The powderkeg became primed when video surfaced of a brutal beat down of Rodney King, who led the police on a high-speed chase. King, an ex-convict out on probation, was driving while intoxicated and knew he would be sent back to prison if he was arrested. When he was ordered to get down on the ground, officers thought he was reaching for a weapon. A taser was used on King and then the horrifying beating in which cops used nightsticks as well as vicious kicks to hospitalize King.

It would have not gone beyond that except that a local resident named George Holliday, witnessing the incident used his brand new camcorder to capture the beating. When the cops showed little interest in the tape, he sent it to the news media. The resulting controversy caught the nation by storm and put the LAPD under a microscope. Although by that time I was living in Northern California, I grew up in Los Angeles and remember being ashamed to be an Angelino when this was going on.

Criminal charges were brought against the officers involved and the trial was moved to the mostly white suburb of Simi Valley. When the not guilty verdict was brought in, African-Americans were justifiably outraged, particularly since Korean shopkeeper Soon Ja Du had gotten off without serving jail time after shooting 15-year-old Latasha Harlins in the back of the head over a misunderstanding involving orange juice that he accused her of trying to shoplift.

The riot footage is brutal and disturbing. People are pulled out of their cars and beaten within an inch of their lives because of the color of their skin. Shops are torched and looted. The outpouring of fury was exacerbated by a stunning lack of leadership in the LAPD which led to police being withdrawn from the area which was left on its own to burn.

The riots took place before the ubiquitous use of smart phones to document everything, so mostly the footage comes from news sources although there is some home video footage that is shot, including the King beating which was one of the first examples of citizens using home video equipment to capture breaking news.

As a document of the riots and what led up to them, the documentary is superb. It presents the footage unemotionally and gives us some context that we didn’t have when the riots were going on. Yes, we don’t get a thoughtful analysis of how it changed the lives of those involved or how society in general was affected by them – other documentaries do a better job of that – for coverage of the riot itself and the immediate events that led to it the film is second to none.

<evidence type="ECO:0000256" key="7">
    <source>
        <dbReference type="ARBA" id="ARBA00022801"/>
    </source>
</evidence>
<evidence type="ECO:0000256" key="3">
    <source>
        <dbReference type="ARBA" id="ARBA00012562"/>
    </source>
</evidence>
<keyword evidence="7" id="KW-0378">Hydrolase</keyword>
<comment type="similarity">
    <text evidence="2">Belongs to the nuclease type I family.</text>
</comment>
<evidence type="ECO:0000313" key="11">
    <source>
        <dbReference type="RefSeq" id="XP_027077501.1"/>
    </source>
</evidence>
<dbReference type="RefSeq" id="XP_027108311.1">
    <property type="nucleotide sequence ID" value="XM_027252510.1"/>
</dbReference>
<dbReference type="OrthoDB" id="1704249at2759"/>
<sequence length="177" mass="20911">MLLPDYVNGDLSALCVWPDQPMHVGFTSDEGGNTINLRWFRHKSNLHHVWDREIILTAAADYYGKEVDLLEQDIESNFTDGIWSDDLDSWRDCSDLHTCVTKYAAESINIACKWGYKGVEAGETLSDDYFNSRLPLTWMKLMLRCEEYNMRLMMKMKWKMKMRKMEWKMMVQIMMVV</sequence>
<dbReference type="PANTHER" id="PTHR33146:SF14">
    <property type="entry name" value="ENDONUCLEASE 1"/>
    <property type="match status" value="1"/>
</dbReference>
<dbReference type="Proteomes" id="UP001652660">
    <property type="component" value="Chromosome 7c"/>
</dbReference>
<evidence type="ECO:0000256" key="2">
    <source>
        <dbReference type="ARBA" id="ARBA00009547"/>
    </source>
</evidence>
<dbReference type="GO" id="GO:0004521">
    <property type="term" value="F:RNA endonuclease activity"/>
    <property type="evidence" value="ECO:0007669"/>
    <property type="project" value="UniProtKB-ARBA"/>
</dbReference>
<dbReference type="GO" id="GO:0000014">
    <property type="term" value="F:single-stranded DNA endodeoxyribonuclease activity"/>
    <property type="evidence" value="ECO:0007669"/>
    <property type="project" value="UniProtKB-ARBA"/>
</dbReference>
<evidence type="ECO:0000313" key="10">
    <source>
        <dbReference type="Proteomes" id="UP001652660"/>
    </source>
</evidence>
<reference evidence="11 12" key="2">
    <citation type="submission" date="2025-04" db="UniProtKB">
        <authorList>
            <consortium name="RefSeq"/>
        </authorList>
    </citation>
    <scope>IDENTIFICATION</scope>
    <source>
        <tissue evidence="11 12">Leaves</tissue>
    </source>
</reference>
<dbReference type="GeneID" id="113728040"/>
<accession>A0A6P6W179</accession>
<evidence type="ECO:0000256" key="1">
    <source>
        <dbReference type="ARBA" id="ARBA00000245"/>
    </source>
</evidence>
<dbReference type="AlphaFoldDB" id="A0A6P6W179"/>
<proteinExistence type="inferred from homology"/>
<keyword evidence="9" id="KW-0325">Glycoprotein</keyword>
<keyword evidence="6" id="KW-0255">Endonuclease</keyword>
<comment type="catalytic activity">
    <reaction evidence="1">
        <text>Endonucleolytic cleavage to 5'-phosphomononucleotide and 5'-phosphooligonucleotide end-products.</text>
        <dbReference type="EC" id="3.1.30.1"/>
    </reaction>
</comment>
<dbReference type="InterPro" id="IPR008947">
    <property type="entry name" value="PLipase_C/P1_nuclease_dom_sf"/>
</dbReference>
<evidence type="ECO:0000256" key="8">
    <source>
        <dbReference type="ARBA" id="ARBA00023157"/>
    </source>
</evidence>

The LA riots have continued to resonate over the years, leading directly to the Black Lives Matter movement which seems to indicate that there hasn’t been a whole lot of progress in the past quarter century, although ironically there has been in Los Angeles where the LAPD has become one of the most tolerant and most progressive police forces in the country. Still, it is disheartening that we continue to have the problems we do with racial relationships even given the events of the past 25 years.

This is a sobering documentary in which the old adage “two wrongs don’t make a right” is very much at issue. It shows what can happen when people feel pushed into a place where there is no other way out. It is also a warning that the powderkeg in South Central is also present everywhere and not just in African-American neighborhoods. Given the right circumstances, the kind of violence and horror that unfolded in April 1992 in South Central Los Angeles can happen anywhere.

REASONS TO GO: The filmmakers give the riots a great deal of context. Some of the archival footage is absolutely amazing. Some unsung heroes are brought to the forefront
REASONS TO STAY: This is definitely not for the faint of heart.
FAMILY VALUES: There are scenes of violence and disturbing images as well as profanity including racial epithets,
TRIVIAL PURSUIT: The film was nominated for a 2017 Emmy for prime time documentary merit.
BEYOND THE THEATERS: Amazon, Fandango Now, Google Play, iTunes, Vudu, YouTube
CRITICAL MASS: As of 8/11/17: Rotten Tomatoes: 86% positive reviews. Metacritic: 66/100.
COMPARISON SHOPPING: OJ: Made in America
FINAL RATING: 8/10
NEXT: City of Ghosts